The City of Rye (Plaintiff) sought to recover a bond of $100,000 posted by developers (Defendants) to ensure timely completion of six city buildings.
Agreements providing for a penalty or forfeiture without statutory authority are unenforceable. However, where damages flowing from a breach are difficult to ascertain, a liquidated damages clause will be upheld if the amount is a reasonable measure of the anticipated probable harm.
The developers had already finished six luxury co-operative apartment buildings, and were to construct six more. However, the City would not issue certificates of occupancy for the completed buildings without a bond from the developers for timely completion of the new buildings. The developers agreed to pay $200 per day for each day after 4/1/71 that the buildings were not completed, and, in fact were over 500 days late finishing the projects. The City sought to recover its entire $100,000 bond. The Special Term denied the City’s motion for summary judgment, and the Appellate Division affirmed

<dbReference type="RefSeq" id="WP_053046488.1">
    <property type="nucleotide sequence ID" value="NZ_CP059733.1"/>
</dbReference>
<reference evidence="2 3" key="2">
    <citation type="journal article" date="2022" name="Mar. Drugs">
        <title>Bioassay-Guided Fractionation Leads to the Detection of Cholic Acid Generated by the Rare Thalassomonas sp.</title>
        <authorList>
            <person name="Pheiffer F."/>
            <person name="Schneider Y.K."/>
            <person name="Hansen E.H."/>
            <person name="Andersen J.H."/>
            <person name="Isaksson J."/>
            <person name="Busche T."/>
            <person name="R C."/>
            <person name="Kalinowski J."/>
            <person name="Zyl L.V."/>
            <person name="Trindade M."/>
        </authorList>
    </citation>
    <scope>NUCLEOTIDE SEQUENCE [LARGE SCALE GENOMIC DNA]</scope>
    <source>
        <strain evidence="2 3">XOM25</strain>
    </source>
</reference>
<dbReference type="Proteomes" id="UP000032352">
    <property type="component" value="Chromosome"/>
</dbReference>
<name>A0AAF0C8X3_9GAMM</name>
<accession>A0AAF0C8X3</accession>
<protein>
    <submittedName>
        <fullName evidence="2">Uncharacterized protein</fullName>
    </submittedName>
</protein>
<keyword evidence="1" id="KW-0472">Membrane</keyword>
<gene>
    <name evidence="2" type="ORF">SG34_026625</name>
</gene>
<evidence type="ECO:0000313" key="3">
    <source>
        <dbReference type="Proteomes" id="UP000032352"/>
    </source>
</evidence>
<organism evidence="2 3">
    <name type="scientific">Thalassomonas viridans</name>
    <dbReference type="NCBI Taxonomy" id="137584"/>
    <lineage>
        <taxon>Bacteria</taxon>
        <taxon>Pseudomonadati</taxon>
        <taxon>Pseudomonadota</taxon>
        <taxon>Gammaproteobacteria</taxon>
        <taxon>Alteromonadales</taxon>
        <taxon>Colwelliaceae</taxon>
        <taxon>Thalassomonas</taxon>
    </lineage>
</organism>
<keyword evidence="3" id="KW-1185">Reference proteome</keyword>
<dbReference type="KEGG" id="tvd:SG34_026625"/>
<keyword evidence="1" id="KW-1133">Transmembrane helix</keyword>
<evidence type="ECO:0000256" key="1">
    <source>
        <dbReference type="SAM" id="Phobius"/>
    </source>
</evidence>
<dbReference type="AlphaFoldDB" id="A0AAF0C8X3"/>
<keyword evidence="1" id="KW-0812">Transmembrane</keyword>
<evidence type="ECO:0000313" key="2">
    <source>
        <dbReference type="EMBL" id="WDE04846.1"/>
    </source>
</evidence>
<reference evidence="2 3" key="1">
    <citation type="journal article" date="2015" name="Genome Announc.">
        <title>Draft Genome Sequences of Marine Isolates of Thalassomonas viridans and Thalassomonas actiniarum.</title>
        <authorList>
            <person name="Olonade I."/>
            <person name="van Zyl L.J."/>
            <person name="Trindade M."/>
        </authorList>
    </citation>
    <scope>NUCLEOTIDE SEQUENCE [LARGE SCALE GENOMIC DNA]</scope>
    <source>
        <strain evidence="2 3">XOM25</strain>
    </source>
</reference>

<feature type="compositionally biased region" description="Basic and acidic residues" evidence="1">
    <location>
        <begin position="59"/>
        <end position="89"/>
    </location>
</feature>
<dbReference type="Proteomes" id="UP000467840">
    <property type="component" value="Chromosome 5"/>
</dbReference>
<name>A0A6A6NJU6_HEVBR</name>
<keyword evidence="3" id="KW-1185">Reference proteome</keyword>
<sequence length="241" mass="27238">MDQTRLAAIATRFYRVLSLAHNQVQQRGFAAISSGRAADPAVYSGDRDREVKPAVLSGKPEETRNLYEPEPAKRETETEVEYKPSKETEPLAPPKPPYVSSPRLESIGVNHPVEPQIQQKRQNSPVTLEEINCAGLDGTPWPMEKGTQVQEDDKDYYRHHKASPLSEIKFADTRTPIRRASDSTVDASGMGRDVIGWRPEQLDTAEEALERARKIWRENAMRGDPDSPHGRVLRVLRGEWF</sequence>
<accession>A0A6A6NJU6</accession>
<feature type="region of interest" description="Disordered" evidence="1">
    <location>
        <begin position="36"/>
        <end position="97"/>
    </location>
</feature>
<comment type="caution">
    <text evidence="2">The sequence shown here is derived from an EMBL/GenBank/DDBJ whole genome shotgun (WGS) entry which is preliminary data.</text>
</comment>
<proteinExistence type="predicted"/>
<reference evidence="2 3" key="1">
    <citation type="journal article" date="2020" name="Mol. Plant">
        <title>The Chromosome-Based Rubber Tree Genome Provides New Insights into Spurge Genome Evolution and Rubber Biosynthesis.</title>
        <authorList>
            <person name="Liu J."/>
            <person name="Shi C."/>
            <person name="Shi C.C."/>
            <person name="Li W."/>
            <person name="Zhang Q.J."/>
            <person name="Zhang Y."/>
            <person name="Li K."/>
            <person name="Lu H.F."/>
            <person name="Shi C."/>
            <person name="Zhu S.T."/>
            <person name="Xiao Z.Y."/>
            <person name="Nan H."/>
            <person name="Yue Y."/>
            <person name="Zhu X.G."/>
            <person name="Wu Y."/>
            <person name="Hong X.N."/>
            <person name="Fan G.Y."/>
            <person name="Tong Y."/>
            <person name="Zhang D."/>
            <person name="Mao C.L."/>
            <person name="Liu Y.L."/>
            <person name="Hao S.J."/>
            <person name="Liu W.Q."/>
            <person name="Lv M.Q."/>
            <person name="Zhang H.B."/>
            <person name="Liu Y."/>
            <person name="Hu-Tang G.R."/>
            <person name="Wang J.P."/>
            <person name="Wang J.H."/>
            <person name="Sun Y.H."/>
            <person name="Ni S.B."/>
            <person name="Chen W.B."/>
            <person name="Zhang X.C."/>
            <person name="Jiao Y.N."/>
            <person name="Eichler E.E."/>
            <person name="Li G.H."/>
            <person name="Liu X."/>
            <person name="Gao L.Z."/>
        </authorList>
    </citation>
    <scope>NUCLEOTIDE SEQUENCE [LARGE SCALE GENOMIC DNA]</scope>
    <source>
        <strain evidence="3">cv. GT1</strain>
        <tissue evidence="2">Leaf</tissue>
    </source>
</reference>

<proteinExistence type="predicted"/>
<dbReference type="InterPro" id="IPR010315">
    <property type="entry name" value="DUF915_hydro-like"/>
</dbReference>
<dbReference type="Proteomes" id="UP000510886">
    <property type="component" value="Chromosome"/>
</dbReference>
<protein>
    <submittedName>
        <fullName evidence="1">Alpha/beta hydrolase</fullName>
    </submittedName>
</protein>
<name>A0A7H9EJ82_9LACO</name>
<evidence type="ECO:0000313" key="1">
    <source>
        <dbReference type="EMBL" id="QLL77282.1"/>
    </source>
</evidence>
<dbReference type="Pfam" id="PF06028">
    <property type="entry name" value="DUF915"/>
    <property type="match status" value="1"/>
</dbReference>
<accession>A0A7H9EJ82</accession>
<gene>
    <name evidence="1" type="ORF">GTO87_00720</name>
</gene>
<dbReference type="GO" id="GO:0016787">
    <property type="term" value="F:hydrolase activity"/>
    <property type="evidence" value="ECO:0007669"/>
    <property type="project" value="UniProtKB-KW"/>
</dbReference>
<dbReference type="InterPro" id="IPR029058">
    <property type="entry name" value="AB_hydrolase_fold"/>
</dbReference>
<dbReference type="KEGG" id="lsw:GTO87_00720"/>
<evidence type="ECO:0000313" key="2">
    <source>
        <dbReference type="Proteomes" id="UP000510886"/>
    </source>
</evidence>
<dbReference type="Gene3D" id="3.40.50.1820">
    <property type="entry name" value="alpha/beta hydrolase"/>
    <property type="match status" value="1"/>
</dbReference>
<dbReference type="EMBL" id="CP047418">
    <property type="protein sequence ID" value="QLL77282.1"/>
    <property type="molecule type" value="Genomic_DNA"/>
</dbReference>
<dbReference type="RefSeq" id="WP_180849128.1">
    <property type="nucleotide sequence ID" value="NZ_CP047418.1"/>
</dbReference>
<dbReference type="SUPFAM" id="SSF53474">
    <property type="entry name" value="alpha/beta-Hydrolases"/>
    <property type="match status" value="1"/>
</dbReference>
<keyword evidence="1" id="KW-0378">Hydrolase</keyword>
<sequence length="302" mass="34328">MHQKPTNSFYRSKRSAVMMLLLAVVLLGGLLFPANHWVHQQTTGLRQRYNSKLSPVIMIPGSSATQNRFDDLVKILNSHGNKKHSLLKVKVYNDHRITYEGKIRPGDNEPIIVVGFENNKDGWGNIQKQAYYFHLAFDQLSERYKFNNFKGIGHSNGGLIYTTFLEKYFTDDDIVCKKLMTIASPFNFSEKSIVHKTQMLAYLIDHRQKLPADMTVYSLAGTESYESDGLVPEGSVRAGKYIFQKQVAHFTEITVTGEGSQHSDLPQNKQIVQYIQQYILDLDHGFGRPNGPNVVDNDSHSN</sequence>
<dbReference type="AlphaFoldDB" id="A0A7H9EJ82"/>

Was the agreement exacted from the developers and the conditional bond supplied to provide a penalty, or for liquidated damages?
The bond of $100,000 posted by the developers did not represent a reasonable estimate of probable monetary harm to the city from finishing late, but a penalty in the absence statutory authority. The penal bond could not be recovered by the City.
There was no evidence to show that the sum of $200 per day or the aggregate amount of the bond had a reasonable relationship to the pecuniary harm likely to be suffered by the City.
The court noted that developers are rarely in the position to bargain on an equal basis with local officials, and the City took advantage of its upper-hand in this case by imposing a penalty for late completion of their project.